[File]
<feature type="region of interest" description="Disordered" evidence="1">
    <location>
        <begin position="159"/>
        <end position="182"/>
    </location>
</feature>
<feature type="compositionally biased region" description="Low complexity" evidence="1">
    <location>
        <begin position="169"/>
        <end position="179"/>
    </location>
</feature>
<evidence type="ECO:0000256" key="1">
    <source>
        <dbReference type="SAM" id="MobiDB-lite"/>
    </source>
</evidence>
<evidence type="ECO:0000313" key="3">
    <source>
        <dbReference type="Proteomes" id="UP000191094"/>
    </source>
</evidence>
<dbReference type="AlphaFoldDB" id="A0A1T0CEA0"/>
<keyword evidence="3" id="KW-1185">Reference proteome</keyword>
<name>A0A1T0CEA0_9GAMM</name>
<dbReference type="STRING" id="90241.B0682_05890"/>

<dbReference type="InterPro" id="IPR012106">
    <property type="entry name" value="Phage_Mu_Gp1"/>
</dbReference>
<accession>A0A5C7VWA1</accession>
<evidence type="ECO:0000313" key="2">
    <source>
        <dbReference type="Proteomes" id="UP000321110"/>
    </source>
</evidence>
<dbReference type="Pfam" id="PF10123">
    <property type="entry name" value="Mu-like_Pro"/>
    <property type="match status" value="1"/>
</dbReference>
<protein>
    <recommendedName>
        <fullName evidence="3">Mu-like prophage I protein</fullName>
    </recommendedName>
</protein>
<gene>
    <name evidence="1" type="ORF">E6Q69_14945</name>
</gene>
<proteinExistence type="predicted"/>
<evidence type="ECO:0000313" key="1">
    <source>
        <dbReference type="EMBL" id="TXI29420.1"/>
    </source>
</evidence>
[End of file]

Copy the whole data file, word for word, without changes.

<feature type="region of interest" description="Disordered" evidence="1">
    <location>
        <begin position="159"/>
        <end position="182"/>
    </location>
</feature>
<feature type="compositionally biased region" description="Low complexity" evidence="1">
    <location>
        <begin position="169"/>
        <end position="179"/>
    </location>
</feature>
<evidence type="ECO:0000256" key="1">
    <source>
        <dbReference type="SAM" id="MobiDB-lite"/>
    </source>
</evidence>
<evidence type="ECO:0000313" key="3">
    <source>
        <dbReference type="Proteomes" id="UP000191094"/>
    </source>
</evidence>
<dbReference type="AlphaFoldDB" id="A0A1T0CEA0"/>
<keyword evidence="3" id="KW-1185">Reference proteome</keyword>
<name>A0A1T0CEA0_9GAMM</name>
<dbReference type="STRING" id="90241.B0682_05890"/>

<dbReference type="InterPro" id="IPR012106">
    <property type="entry name" value="Phage_Mu_Gp1"/>
</dbReference>
<accession>A0A5C7VWA1</accession>
<evidence type="ECO:0000313" key="2">
    <source>
        <dbReference type="Proteomes" id="UP000321110"/>
    </source>
</evidence>
<dbReference type="Pfam" id="PF10123">
    <property type="entry name" value="Mu-like_Pro"/>
    <property type="match status" value="1"/>
</dbReference>
<protein>
    <recommendedName>
        <fullName evidence="3">Mu-like prophage I protein</fullName>
    </recommendedName>
</protein>
<gene>
    <name evidence="1" type="ORF">E6Q69_14945</name>
</gene>
<proteinExistence type="predicted"/>
<evidence type="ECO:0000313" key="1">
    <source>
        <dbReference type="EMBL" id="TXI29420.1"/>
    </source>
</evidence>